Mining these metals is a vital activity that underpins the modern global economy. But the environmental cost can be enormous and is probably far greater than you realise. Let’s walk through some of the key metals in smartphones, what they do, and the environmental cost of getting them out of the ground.

Catastrophic mine waste spills

Iron (20 per cent), aluminium (14 per cent) and copper (7 per cent) are the three most common metals by weight in your average smartphone. Iron is used in speakers and microphones and in stainless steel frames. Aluminium is used as a lightweight alternative to stainless steel and also in the manufacture of the strong glass used in smartphone screens. Copper is used in electric wiring.

However, enormous volumes of solid and liquid waste (termed mine “tailings”) are produced when extracting these metals from the earth. Typically, mine tailings are stored in vast impoundment structures that can be several square kilometres in area. Recent catastrophic mine tailings spills highlight the danger of improper construction methods and lax safety monitoring.

The largest spill on record occurred in November 2015 when a dam collapsed at an iron ore mine in Minas Gerais, Brazil, releasing approximately 33m cubic metres (enough to fill 23,000 Olympic swimming pools) of iron-rich waste into the River Doce. The waste inundated local villages killing 19 people and travelled 650km until it reached the Atlantic Ocean 17 days later.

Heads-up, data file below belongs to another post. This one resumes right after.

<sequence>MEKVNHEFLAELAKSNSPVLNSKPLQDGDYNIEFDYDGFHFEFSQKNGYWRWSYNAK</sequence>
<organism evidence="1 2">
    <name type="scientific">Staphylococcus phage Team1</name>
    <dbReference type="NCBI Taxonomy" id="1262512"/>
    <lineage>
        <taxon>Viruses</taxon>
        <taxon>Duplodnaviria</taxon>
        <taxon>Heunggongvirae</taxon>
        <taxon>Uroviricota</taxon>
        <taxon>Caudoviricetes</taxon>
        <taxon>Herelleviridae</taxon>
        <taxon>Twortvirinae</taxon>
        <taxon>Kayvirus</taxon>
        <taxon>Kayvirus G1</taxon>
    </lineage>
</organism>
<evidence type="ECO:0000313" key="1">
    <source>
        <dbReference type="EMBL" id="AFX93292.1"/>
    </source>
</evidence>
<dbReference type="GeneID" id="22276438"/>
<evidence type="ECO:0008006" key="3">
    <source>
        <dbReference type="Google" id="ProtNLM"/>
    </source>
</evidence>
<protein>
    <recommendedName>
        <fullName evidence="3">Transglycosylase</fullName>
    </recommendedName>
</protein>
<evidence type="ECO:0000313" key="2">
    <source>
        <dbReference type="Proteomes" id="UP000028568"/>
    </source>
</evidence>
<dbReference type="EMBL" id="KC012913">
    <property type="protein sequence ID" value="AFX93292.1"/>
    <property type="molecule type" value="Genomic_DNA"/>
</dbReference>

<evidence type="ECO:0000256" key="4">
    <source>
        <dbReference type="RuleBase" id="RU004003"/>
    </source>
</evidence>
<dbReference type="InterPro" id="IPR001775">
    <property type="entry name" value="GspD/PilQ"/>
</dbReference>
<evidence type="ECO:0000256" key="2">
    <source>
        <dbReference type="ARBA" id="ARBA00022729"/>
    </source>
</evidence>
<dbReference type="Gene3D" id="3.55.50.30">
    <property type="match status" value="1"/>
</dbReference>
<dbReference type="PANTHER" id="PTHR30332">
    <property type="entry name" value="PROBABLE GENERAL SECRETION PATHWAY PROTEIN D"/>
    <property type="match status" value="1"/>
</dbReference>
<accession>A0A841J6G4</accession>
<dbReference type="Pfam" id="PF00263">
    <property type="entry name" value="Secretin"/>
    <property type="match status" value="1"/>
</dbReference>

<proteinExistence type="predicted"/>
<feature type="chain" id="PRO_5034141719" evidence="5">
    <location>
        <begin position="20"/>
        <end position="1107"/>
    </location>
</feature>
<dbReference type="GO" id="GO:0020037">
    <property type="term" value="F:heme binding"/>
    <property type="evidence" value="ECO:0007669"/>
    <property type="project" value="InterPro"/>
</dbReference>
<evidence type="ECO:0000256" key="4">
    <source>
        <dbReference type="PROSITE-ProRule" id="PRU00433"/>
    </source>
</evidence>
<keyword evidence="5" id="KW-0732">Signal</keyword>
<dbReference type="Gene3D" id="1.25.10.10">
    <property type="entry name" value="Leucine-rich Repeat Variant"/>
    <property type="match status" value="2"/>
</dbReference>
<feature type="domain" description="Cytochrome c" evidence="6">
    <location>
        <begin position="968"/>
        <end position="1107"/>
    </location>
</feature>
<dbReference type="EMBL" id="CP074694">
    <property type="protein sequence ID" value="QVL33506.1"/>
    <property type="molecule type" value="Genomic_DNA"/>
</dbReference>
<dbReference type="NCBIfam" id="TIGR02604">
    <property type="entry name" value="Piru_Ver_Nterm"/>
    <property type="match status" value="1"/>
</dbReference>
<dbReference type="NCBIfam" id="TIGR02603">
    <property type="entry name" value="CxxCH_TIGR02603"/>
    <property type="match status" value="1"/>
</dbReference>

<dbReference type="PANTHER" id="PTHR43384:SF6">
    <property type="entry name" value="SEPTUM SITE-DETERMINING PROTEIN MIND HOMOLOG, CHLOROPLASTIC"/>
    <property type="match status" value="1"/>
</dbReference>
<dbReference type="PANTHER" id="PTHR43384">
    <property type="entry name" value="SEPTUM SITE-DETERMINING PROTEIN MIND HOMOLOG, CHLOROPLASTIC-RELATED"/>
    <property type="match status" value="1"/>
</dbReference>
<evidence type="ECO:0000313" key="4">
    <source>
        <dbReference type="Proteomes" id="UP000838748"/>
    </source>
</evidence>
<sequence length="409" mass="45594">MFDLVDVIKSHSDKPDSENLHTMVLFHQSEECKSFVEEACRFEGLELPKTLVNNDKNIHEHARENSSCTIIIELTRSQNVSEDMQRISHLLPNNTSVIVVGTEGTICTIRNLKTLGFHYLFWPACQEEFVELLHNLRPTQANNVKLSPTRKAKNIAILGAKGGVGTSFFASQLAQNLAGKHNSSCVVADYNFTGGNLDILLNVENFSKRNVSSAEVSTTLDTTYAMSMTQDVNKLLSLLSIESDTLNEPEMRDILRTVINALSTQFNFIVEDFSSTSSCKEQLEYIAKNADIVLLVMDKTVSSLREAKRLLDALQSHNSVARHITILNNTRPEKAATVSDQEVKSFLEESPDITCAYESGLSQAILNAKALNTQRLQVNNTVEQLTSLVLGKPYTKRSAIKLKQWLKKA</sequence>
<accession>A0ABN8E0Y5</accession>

The village of Bento Rodrigues was buried under toxic sludge. Image: Senado Federal/creative commons.

This was just one of 40 mine tailings spills that have occurred in the past decade and the long-term ecological and human health impacts remain largely unknown. One thing is clear though – as our thirst for technology increases, mine tailings dams are increasing in number and size, and so is their risk of failure.

Ecosystem destruction

Gold and tin are common in smartphones. But mining of these metals is responsible for ecological devastation from the Peruvian Amazon to the tropical islands of Indonesia.

Gold in smartphones is used primarily to make connectors and wires but gold mining is a major cause of deforestation in the Amazon. Furthermore, extraction of gold from the earth generates waste rich in cyanide and mercury – two highly toxic substances that can contaminate drinking water and fish, with serious implications for human health.

Illegal gold mining causes deforestation in the Peruvian Amazon. Image: Planet Labs Inc./creative commons.